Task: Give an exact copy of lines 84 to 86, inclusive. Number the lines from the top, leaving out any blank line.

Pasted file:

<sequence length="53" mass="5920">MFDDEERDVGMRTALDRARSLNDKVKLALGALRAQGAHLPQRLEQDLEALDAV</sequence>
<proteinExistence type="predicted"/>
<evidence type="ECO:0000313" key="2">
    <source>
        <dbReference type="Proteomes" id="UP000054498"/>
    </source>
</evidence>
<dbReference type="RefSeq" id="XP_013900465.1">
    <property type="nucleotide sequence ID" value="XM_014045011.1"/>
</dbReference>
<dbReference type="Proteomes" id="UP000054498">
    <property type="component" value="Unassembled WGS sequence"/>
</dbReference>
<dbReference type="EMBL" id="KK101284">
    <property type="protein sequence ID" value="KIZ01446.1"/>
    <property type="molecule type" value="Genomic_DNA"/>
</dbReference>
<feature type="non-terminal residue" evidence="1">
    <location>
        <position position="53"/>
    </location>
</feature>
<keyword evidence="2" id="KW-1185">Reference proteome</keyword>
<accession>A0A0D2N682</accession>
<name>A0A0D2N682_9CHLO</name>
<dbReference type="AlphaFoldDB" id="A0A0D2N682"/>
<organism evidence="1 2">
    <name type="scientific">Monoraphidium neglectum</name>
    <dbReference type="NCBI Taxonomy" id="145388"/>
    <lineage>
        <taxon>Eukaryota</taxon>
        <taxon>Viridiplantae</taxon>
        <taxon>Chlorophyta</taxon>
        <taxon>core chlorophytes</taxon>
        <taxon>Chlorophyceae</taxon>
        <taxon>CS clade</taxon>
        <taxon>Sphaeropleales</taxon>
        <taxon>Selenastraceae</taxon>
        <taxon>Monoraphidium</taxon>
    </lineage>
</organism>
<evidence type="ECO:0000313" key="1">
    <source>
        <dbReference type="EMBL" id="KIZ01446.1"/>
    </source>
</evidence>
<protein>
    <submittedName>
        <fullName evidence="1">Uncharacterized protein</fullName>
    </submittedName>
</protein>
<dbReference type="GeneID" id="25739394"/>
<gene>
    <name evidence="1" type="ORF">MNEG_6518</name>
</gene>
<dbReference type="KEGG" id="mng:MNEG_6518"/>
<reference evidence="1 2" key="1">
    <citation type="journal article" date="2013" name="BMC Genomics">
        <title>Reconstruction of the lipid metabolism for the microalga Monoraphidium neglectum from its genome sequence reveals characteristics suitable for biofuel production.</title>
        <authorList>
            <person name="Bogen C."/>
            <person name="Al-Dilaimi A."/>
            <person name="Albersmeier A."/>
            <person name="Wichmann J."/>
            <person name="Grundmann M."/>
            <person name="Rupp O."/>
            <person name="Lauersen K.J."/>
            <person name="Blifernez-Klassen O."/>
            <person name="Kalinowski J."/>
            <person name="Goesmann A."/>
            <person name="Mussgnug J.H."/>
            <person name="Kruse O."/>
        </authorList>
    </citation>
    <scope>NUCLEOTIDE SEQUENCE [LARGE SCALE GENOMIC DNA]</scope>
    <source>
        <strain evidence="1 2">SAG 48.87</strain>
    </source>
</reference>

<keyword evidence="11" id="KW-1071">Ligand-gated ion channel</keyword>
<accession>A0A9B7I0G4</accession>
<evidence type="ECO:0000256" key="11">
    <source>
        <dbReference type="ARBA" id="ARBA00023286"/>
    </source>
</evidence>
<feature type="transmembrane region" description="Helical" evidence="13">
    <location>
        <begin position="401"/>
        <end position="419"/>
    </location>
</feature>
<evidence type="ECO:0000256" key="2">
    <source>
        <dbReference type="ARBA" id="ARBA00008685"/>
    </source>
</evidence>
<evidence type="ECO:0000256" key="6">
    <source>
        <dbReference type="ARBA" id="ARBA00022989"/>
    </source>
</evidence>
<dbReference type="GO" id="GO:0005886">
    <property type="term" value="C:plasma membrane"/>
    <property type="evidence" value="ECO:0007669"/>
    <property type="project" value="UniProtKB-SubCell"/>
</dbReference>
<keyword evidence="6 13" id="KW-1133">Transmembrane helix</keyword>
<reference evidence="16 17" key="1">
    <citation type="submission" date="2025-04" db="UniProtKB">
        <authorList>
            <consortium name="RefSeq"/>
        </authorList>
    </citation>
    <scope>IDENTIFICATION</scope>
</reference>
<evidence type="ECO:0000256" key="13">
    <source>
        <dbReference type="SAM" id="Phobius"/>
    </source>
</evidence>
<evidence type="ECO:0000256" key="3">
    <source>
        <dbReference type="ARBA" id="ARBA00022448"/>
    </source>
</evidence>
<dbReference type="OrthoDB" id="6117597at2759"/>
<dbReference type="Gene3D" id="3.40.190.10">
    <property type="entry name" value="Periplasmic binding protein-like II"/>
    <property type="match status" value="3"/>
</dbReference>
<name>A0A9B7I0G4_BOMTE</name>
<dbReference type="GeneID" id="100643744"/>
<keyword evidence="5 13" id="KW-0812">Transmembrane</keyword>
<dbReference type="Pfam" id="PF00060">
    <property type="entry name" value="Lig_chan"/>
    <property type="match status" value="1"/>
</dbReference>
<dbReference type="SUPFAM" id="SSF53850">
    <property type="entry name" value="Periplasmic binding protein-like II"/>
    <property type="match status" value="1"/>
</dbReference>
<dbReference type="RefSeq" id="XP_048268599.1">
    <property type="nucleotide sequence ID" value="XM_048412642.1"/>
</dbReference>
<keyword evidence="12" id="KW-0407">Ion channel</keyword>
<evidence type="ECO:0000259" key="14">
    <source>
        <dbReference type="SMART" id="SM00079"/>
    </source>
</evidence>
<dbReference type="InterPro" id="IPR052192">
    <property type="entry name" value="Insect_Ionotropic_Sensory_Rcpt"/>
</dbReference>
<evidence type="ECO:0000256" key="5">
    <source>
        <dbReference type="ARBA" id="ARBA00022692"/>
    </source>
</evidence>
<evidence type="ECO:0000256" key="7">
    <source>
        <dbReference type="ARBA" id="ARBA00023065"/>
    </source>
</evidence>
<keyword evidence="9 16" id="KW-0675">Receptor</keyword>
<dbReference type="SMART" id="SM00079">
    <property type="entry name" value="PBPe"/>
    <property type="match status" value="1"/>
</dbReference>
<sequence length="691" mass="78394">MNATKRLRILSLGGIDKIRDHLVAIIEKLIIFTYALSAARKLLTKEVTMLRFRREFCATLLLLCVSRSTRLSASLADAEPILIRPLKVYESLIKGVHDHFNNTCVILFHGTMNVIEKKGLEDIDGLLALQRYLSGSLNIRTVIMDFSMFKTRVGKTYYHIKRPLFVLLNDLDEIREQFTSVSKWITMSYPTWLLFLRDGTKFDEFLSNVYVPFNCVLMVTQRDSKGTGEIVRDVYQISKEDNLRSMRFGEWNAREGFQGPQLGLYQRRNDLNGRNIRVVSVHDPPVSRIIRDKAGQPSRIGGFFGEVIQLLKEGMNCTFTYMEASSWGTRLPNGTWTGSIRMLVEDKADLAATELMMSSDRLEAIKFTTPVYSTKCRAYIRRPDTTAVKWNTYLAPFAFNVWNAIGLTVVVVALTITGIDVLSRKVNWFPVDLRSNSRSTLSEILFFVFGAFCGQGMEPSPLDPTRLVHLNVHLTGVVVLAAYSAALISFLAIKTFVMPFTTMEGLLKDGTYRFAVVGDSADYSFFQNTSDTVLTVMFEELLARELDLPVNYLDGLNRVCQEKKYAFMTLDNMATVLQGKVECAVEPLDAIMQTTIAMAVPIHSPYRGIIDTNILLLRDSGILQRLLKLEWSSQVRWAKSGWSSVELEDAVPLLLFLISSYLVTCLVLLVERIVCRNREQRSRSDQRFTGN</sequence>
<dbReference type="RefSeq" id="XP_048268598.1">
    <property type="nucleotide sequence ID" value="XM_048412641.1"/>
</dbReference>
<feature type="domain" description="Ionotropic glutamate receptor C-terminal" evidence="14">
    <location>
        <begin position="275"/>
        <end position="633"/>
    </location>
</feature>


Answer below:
        <dbReference type="ARBA" id="ARBA00023286"/>
    </source>
</evidence>